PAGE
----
Decision Makers Chicken over Egg Debate, Says Organic Body01 February 2013
NEW ZEALAND - "Revised legislation phasing out battery cages over 10 years and introducing colony cages in NZ does little to curb animal welfare issues - we are just putting more birds in bigger cages," says Debbie Swanwick, Spokeperson, Soil & Health, Organic NZ.
Colony cages house 60 chickens in a 3 metre cage1 versus battery cages where 3 or 4 chickens live together. Both options give each hen a space to live in smaller than an A4 piece of paper and both options prevent them from expressing their normal behavior6.
SAFEs' executive director Hans Kriek's says 80 per cent of New Zealanders want battery cages banned4. "That is not surprising, New Zealanders care about how their food is grown," says Ms Swanwick.
"The continuation of cages is shortsighted as New Zealand consumers and animal advocates will simply not accept colony battery cages. The fight against this cruelty will only stop when all cages are gone," says Mr Kriek.
"In the absence of decision makers refusing to support consumers concerned about animal welfare and deliver the best product available to them, the only option is for consumers to vote with their wallets," says Ms Swanwick.
Although a better option than battery, colony or barn laid eggs, unfortunately there is no industry certification for 'free range'. The only guarantee therefore that a hen is not confined in a cage, able to display normal behavior, able to adequately exercise and can roam outdoors is to buy organic3.
"People can also choose to buy direct from the farmer which oftentimes is cheaper than store bought," says Ms Swanwick.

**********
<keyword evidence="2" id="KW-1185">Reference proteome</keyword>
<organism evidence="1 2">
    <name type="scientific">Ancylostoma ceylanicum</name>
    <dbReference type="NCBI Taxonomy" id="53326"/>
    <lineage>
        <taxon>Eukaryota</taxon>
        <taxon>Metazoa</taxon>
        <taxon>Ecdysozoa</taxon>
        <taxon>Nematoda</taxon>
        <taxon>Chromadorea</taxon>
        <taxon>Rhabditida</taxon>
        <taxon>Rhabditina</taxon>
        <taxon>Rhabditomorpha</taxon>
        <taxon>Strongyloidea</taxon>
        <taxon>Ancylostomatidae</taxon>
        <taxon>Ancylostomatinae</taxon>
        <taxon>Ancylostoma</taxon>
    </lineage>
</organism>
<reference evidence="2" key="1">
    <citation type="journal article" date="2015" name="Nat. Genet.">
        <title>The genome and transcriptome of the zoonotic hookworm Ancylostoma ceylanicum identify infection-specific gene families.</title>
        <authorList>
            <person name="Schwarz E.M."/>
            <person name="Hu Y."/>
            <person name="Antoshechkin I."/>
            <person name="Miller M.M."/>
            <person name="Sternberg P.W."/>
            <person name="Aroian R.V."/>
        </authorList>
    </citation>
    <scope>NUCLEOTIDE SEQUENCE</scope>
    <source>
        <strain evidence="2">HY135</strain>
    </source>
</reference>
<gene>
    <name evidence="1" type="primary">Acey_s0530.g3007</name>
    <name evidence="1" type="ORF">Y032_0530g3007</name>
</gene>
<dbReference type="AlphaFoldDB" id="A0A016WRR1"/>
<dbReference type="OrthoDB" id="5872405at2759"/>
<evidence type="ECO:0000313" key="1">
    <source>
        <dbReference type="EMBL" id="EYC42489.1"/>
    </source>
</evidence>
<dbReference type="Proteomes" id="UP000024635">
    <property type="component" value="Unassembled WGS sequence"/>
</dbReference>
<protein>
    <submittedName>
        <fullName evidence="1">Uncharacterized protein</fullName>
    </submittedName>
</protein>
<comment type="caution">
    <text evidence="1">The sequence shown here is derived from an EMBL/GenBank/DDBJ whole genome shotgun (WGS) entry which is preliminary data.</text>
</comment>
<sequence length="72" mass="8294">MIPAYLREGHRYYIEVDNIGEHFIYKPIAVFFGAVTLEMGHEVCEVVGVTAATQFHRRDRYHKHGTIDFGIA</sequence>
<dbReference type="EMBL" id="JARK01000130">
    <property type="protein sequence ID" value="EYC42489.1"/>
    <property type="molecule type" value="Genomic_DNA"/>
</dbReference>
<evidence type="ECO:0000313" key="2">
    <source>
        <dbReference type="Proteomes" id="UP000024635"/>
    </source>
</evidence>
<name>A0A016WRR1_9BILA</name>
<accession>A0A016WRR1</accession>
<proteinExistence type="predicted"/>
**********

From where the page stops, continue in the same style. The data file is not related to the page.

Under the new Code of Welfare for Layer Hens (released December 2012) standard barren battery cages will not be banned until 2023 and will then be replaced with colony cages2.
"This attempt to improve the lives of these hapless caged layers fails miserably and still contravenes the Principles of the Animal Welfare Act. For a Government that professes that ‘Animal Welfare Matters’, I can see no proof of that in this meagre attempt to walk the talk," says Bob Kerridge, President, Royal New Zealand SPCA.
Ms Swanwick cites recent legislative changes to be prejudicial. "Sow crates in NZ will be banned by 2015 (although farrow crates will remain) for contravening animal welfare codes but the same rights have not been afforded our feathered friends," says Ms Swanwick5.
"Our politicians seem to be chicken over chickens. You can count on the fact that pork will taste better in future but it still must leave a bad taste in the mouths of politicians who sold out on chickens whilst protecting the welfare of pigs," says Ms Swanwick.
Soil & Health is one of the oldest organic organisations in the world and advocate for the consumers right to have fresh, healthy, organic food - GE, pesticide and additive free and their right to know what is in their food.